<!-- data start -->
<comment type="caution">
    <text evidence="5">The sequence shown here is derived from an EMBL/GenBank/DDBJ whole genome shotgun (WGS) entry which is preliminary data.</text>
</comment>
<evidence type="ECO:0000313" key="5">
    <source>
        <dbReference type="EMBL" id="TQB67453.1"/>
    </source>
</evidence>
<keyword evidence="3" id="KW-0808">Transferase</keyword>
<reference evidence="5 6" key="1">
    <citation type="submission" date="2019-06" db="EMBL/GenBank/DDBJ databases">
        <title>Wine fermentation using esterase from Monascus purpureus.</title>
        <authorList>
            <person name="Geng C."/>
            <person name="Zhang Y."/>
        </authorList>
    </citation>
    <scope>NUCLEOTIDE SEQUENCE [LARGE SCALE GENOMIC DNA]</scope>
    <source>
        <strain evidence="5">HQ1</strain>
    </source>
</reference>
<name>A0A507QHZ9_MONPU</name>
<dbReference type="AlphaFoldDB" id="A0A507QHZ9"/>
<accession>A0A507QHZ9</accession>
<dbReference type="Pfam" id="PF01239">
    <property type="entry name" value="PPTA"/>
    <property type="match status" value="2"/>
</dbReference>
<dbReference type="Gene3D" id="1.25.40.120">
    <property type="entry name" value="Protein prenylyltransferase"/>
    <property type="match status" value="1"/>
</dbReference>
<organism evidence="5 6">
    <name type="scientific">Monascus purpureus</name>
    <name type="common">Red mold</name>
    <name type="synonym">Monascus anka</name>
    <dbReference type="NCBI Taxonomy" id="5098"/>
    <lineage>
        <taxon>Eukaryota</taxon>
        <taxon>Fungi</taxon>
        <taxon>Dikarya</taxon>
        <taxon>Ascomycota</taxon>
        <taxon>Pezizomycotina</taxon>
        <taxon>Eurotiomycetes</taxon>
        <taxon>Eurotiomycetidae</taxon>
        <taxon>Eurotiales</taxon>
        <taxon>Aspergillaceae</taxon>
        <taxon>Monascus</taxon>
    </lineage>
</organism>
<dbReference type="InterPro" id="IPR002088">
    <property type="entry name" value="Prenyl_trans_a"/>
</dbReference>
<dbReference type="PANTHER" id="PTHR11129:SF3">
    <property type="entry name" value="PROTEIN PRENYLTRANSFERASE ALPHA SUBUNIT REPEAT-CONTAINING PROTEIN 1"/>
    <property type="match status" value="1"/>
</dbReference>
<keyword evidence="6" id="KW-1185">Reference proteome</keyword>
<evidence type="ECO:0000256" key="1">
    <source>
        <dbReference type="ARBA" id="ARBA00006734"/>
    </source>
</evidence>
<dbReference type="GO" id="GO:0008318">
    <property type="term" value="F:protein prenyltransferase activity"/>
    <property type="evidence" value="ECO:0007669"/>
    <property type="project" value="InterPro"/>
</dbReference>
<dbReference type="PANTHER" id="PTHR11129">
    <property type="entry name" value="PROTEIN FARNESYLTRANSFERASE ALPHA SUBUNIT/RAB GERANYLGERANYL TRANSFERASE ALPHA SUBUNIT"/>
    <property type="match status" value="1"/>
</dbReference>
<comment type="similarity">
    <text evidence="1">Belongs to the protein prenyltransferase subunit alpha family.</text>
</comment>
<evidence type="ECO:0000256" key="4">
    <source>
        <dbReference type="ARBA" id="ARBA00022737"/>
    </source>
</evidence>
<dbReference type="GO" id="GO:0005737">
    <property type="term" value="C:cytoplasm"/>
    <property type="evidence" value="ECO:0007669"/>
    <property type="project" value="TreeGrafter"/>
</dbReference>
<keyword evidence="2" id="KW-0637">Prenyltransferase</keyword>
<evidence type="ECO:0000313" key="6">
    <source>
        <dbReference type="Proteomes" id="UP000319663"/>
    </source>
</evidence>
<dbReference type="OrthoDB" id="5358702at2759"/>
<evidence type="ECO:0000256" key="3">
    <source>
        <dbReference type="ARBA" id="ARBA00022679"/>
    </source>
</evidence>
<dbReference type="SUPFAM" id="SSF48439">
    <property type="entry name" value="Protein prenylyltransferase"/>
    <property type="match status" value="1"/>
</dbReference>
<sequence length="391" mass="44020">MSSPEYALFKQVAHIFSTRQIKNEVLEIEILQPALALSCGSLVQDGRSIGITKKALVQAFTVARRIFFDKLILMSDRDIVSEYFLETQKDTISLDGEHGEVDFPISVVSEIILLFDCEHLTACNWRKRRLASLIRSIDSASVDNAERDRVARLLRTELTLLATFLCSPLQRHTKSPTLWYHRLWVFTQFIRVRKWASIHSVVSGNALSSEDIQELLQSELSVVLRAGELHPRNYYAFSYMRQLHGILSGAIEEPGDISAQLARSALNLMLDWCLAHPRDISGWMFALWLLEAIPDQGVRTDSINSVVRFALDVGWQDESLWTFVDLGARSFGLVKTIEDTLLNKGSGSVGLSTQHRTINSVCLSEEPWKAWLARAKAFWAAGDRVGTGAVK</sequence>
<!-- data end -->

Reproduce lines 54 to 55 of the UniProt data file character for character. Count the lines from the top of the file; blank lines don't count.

</dbReference>
<dbReference type="PANTHER" id="PTHR11129:SF3">